Based on the crazy tale of ‘The Man Who Broke the Bank at Monte Carlo’, Lucky Stiff, directed by Neil Gooding, is a lighthearted musical farce that provides good ol’ theatrical fun. The production, presented by Neglected Musicals, propels us into a world of manic characters with wild agendas, swinging from one ridiculous adventure to another. Accompanied by a stellar cast including Lucy Maunder and Luke Joslin, with music directed by Isaac Hayward, Lucky Stiff will be sure not to disappoint.

We spoke with director Neil Gooding about the upcoming production, it’s ludicrous moments, and it’s original background.

What elements have you included from the novel that Lucky Stiff was based on, 'The Man Who Broke the Bank at Monte Carlo'?

To be honest, I don't know the novel at all.  I have known the musical through it's Off-Broadway cast recording for about 10 years, but I have never read the book. I am working off the libretto and music that Flaherty and Ahrens wrote when they adapted the play. So, that is pretty much all that I need to focus on. They have done all of the legwork by including the parts of the book that they thought worked well in the musical, and omitting the bits that they did not think served the musical well. The music and libretto of Lucky Stiff stand up very well in their own right, and to a large extent can be viewed independently of the original source material.

The musical was written in 1988. Have the themes in Lucky Stiff become more contemporary, or maintained their relevance in any way?

Lucky Stiff is not really a show that feels like it was written almost 25 years ago. Even though it was written in the 1980's, it deals with material that in both movies and on stage feels a bit more timeless. Stories about gambling tycoons, accidental shootings, love-struck shoe-salesman, and adventures with dead uncles don't really date – do they?

With that short blurb, it sounds like it's quite thrilling and chaotic adventure that the production takes us on! Without giving away too much, what is your personal favourite moment, scene or song in Lucky Stiff?

I think I probably have two. One is the song ‘Times Like This’ that Lucy Maunder sings beautifully. It is a soft, touching ballad in the midst of all the other funny chaos that takes place in Lucky Stiff. And my other favourite moment is the cause of a lot of that funny chaos, which is Josie Lane channeling her inner crazy French showgirl and belting out the song ‘Speaking French’. In Josie's hands, it is hilarious.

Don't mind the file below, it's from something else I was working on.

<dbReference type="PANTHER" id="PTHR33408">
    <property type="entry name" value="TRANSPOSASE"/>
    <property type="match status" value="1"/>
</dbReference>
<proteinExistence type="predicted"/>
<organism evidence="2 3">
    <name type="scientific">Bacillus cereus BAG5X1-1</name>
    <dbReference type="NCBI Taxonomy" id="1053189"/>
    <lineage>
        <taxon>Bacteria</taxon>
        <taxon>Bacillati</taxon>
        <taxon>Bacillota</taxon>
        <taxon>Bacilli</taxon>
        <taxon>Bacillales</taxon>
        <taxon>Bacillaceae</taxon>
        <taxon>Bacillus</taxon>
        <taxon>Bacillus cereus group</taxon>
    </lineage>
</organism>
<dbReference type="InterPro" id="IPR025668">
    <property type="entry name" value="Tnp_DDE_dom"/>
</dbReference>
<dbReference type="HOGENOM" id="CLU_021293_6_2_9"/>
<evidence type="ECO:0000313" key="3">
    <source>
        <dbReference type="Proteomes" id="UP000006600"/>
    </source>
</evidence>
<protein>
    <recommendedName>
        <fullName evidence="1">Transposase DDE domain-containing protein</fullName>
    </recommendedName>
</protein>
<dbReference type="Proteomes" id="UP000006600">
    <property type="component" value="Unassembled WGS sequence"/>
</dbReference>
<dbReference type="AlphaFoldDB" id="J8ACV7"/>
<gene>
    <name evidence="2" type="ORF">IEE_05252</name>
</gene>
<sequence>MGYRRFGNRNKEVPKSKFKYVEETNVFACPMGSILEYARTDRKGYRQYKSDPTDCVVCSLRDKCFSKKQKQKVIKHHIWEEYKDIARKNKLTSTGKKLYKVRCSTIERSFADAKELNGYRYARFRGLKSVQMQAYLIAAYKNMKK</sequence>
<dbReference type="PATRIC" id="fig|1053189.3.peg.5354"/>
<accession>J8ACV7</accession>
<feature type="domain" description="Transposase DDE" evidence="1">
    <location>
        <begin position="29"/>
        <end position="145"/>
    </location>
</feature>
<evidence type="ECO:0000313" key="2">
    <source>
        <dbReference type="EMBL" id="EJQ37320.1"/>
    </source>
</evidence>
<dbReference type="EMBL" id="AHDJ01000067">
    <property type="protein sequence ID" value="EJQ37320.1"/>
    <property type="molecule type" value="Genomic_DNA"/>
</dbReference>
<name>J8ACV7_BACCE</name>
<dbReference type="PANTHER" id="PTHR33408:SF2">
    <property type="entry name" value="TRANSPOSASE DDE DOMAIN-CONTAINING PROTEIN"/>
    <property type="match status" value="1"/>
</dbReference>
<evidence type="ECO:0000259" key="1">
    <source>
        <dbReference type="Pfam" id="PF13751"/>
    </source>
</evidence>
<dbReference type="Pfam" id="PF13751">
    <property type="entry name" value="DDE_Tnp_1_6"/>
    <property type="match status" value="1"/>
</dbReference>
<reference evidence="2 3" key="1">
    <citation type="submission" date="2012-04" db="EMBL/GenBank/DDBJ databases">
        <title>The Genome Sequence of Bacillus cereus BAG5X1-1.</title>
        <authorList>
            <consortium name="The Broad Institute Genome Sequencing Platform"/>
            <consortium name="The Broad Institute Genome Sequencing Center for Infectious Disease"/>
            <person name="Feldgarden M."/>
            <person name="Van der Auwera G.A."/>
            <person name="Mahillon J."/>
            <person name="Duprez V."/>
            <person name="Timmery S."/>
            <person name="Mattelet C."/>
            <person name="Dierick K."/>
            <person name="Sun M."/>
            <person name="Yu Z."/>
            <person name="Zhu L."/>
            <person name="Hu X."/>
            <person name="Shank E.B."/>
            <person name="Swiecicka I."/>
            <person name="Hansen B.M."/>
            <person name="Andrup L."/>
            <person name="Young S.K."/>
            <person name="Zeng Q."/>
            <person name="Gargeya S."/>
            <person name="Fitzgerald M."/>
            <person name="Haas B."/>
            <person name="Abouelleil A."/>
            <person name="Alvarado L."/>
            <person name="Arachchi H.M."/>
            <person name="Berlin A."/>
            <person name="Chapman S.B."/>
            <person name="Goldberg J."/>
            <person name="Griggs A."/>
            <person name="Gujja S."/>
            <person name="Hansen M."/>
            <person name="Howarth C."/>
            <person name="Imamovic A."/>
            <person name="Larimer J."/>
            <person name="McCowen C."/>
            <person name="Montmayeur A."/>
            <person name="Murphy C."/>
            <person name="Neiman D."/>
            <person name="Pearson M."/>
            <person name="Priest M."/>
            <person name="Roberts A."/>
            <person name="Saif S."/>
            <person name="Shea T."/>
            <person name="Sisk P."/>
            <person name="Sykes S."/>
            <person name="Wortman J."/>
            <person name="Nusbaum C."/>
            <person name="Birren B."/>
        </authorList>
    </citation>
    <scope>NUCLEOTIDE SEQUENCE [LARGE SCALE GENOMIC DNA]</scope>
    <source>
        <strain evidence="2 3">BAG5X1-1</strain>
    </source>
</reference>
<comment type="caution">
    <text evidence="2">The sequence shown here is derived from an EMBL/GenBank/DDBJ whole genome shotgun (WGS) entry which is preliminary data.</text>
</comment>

You have quite an impressive cast, many with performance experience in a variety of different genres. How did the cast adapt to the light-hearted farce style of Lucky Stiff

I have had the joy of working with a lot of this cast in other projects previously. All of them have been chosen because of their comedic skills and great voices. So, they are all lapping up the chance to be silly and ham things up in the show. It is what most of them were born to do!

And finally, what kind of person will love this musical? 

Anybody that loves musical theatre will love this show. It does not set out teach important life lessons. It sets out to do one of the most deceptively difficult and under-rated things in theatre – entertain its audience. It is light, funny and slightly off the wall – and is very well constructed. I think most people would struggle to watch it and not find themselves having a great time.


If this sounds like you, come along to see what it’s all about.

Lucky Stiff is showing Monday 29 October at 2pm & 8pm at The Darlinghurst Theatre.
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